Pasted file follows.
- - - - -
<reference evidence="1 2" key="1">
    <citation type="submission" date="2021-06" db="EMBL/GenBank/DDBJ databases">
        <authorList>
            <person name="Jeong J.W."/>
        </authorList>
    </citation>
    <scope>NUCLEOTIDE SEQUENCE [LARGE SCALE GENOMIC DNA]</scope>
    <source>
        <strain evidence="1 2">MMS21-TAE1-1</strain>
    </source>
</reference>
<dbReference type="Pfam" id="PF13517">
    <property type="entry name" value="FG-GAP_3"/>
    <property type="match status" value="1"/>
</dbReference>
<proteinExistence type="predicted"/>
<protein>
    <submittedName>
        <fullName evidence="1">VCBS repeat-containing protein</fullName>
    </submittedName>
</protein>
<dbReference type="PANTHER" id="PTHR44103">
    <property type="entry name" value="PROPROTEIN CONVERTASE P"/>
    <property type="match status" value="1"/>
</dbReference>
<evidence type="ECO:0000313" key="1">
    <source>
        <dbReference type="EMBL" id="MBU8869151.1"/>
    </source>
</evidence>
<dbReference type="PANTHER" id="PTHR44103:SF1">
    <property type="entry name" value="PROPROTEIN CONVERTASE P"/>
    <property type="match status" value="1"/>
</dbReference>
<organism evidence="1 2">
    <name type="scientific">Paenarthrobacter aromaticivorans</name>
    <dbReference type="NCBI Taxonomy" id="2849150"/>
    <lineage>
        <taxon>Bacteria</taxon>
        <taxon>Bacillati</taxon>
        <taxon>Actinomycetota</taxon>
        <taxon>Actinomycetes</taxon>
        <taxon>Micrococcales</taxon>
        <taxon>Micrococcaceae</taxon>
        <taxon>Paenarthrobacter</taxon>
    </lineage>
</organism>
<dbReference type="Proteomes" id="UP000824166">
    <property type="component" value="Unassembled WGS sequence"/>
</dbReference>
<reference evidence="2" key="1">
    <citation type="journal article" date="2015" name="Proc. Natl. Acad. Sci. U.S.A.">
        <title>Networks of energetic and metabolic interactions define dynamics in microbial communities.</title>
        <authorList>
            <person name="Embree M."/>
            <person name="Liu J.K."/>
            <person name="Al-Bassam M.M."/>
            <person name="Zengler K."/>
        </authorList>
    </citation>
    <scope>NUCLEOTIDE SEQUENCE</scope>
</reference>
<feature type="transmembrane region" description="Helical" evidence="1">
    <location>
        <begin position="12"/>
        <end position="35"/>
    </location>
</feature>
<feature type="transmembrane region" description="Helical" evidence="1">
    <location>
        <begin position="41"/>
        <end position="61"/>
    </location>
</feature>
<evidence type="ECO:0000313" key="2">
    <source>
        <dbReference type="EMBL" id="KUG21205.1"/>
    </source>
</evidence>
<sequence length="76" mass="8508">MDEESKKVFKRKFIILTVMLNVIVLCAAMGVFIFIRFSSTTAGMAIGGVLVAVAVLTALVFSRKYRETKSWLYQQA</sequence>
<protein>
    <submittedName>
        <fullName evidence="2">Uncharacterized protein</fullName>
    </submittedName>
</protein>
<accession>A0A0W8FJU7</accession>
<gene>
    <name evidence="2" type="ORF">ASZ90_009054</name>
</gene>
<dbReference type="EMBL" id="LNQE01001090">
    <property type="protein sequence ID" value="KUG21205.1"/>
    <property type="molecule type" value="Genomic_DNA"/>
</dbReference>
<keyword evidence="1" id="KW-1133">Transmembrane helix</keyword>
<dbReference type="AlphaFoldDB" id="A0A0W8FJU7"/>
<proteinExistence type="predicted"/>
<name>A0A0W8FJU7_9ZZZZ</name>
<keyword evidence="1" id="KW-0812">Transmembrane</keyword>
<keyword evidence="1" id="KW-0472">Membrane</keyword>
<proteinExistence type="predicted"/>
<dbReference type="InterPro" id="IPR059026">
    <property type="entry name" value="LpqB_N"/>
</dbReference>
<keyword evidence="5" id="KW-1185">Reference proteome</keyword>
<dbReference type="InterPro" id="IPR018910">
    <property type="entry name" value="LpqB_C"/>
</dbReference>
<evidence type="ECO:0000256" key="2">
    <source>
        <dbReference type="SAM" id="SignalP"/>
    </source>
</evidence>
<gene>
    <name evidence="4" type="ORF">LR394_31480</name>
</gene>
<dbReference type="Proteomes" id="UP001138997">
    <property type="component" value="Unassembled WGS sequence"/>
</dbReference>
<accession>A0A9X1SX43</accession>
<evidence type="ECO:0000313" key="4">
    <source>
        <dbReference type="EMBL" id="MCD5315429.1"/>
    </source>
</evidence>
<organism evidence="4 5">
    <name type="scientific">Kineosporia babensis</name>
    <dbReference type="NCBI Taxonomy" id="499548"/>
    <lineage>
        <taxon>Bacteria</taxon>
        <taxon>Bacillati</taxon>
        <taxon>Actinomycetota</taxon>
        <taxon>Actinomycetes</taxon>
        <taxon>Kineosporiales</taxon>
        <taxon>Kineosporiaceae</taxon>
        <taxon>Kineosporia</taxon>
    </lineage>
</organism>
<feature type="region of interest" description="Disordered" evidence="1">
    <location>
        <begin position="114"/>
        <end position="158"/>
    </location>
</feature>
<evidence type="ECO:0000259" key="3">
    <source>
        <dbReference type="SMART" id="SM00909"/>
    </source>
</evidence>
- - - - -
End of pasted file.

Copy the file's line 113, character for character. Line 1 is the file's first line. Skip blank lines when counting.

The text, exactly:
<gene>